The tent-arched train station became the redbrick Carolwood Park Fantasyland Station, giving it a sense of time and place ­– a small town depot in the age of the steam train, decked out in detail and storytelling.

Image: Disney

Goofy’s Barnstormer was redressed as well, replacing the plastic cartoon queue through Goofy’s farm with a circus daredevil ace theme featuring The Great Goofini – a seeming call-out to early Goofy animated shorts. The relocated and expanded Dumbo (with a prototype circus-playground queue) adds to the story of the area, as do references to Casey Junior and other classic Dumbo characters.

Fairer fortunes

Roger Rabbit may never have gotten his ride at Walt Disney World, and the Toontown Fair his story (indirectly) inspired didn’t last very long, either. The good news is that the story of Toontown Fair and its eventual elimination fold nicely in the category of Disney Parks tales wherein, in retrospect, the right thing happened. While it would’ve been a sincere and lasting shame to loose Toontown Fair to a stagnant Pixie Hollow meet-and-greet, its re-use as Storybook Circus is an improvement over Toontown Fair in most all regards.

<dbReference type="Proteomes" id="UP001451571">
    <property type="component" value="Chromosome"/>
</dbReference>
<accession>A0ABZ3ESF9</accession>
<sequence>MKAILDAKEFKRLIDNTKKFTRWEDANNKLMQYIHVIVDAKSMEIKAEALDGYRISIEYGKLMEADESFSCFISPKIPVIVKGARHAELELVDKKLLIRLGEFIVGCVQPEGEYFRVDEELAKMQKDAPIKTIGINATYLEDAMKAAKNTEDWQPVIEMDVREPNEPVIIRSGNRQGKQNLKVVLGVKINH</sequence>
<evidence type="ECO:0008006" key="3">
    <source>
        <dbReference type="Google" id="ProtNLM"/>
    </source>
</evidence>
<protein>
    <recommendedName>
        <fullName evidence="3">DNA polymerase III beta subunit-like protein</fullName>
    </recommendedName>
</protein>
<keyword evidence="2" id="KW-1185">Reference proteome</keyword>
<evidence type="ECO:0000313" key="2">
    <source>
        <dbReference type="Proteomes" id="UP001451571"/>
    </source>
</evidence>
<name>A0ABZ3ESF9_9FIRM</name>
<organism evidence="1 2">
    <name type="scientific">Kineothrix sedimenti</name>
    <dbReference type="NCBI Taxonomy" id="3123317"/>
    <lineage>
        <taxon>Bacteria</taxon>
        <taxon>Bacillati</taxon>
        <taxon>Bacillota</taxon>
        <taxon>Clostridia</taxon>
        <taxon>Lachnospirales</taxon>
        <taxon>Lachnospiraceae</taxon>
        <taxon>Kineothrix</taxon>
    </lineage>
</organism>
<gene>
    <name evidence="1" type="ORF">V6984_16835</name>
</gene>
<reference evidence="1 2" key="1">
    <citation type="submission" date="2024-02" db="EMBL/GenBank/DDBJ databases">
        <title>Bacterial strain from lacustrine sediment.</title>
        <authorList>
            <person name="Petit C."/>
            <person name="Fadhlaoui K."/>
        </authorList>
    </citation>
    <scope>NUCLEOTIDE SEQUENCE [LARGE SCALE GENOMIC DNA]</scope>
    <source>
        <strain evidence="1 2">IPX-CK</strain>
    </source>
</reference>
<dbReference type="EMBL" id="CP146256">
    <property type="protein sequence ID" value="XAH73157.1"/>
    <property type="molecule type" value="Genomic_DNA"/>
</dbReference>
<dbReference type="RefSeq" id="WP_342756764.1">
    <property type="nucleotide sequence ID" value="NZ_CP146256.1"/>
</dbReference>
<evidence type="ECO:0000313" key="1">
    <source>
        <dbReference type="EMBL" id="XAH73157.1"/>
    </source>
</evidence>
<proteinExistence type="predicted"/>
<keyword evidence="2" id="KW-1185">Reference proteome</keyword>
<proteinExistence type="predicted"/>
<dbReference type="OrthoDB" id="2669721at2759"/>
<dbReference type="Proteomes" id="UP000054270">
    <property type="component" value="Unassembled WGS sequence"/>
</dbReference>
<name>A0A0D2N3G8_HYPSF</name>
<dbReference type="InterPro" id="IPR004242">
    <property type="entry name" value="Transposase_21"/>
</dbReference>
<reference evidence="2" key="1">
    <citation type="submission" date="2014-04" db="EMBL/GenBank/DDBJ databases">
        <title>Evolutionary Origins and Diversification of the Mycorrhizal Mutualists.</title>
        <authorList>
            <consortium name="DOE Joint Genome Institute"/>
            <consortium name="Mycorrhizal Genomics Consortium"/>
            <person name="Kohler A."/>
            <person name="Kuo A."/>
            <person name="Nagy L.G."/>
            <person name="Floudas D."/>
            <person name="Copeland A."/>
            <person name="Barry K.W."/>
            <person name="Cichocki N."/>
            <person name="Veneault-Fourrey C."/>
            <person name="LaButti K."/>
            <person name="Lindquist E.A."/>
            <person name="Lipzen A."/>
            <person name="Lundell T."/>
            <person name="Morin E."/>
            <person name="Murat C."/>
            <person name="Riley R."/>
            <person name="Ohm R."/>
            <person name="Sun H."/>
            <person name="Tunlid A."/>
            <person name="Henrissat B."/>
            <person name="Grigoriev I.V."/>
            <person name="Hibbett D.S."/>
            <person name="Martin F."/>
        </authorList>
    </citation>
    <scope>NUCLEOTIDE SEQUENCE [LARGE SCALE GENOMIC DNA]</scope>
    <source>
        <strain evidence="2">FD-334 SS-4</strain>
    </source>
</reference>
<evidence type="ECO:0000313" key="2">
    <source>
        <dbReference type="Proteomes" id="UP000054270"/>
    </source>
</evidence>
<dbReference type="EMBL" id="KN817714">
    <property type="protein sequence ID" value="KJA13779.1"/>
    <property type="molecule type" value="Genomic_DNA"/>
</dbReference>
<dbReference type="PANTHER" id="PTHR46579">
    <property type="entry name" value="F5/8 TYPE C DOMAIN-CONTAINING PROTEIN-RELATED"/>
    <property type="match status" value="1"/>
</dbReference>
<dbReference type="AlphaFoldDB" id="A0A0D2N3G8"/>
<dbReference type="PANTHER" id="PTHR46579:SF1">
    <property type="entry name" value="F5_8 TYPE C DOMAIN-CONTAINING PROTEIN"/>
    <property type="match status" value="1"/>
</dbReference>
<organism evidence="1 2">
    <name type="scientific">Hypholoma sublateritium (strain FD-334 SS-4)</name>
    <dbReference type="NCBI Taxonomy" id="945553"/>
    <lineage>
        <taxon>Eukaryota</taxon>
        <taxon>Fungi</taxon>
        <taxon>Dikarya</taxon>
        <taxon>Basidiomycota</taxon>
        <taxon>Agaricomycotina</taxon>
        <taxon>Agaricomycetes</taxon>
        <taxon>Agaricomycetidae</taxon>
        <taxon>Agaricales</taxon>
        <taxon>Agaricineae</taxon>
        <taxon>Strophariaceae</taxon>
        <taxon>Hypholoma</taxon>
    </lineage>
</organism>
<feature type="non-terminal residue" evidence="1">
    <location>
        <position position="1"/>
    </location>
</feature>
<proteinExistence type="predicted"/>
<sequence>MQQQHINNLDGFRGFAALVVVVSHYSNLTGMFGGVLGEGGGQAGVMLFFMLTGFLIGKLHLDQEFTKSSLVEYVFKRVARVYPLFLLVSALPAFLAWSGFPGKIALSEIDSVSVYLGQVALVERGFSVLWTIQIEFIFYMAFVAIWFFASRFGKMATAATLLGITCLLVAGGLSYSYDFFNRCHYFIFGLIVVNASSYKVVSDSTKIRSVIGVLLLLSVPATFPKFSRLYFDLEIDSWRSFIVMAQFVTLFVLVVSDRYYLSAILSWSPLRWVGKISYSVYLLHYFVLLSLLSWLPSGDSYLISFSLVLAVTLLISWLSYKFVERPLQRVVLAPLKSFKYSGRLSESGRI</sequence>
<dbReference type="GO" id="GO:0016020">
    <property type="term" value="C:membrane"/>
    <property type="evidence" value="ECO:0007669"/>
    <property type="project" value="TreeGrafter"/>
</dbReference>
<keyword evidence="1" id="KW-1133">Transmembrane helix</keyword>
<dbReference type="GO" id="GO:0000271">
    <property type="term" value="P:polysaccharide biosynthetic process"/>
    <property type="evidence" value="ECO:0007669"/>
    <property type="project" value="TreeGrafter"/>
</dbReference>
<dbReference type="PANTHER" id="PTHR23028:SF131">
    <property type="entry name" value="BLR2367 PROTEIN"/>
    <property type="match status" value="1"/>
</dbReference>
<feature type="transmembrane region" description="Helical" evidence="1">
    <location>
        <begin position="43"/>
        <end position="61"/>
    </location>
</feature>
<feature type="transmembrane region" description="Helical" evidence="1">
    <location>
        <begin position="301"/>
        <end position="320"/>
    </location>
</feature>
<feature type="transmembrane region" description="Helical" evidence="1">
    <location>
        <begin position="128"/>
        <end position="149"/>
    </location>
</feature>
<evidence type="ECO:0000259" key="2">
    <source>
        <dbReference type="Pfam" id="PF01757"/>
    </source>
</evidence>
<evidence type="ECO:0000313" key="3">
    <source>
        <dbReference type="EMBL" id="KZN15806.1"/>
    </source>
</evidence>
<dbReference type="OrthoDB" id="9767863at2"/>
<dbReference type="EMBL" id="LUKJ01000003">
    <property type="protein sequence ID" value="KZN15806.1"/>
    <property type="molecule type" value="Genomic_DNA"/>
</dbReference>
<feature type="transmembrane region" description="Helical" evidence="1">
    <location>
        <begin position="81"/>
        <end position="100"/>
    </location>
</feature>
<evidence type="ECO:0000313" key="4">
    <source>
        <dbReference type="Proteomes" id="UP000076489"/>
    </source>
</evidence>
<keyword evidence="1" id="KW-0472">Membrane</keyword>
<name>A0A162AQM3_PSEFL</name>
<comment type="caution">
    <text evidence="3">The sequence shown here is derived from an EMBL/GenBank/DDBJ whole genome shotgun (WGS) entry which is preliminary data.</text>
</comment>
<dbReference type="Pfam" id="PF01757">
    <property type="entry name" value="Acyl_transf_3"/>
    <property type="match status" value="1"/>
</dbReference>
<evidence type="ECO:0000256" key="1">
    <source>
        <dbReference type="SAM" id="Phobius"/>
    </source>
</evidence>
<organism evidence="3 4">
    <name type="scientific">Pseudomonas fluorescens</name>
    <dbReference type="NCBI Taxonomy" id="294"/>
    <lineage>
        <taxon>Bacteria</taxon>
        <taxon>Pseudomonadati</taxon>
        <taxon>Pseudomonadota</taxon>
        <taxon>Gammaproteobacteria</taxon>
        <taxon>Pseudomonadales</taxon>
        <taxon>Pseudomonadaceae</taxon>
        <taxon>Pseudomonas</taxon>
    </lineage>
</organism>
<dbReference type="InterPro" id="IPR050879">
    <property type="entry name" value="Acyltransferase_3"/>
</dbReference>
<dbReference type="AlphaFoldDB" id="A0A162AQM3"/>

But that doesn’t stop the lost land from being a source of wonderful memories for Disney Parks guests. While it lacked the permanence and detail Disney is supposed to be known for, Mickey’s Toontown Fair was a thoughtful, clever re-use of Mickey’s Birthdayland, and a thrifty adaptation of a land that could’ve simply been closed decades ago as planned.

In its closure, the pieces of Mickey’s Toontown Fair that most mattered have all survived, and typically in much-improved form. As the Storybook Circus, the ingredients that made up the micro-land have been given the timelessness and realism they needed, even if it leaves Magic Kingdom without a pastel cartoon wonderland for kids.

The only true downside? Now when kids ask, “Where does Mickey Mouse live?” the answer will be, “He has houses in California and Tokyo.”

If you're the kind of Disney Parks fan who enjoys studying the history of lost attractions, be sure to make the jump to our industry-renowned In-Depth Collection Library, where you can set course for your favorite forgotten attractions of yesteryear. Then, use the comments below to share your memories of Mickey's Toontown Fair. Was it taken too soon? Or is Storybook Circus an improvement over this land that was never really meant to last?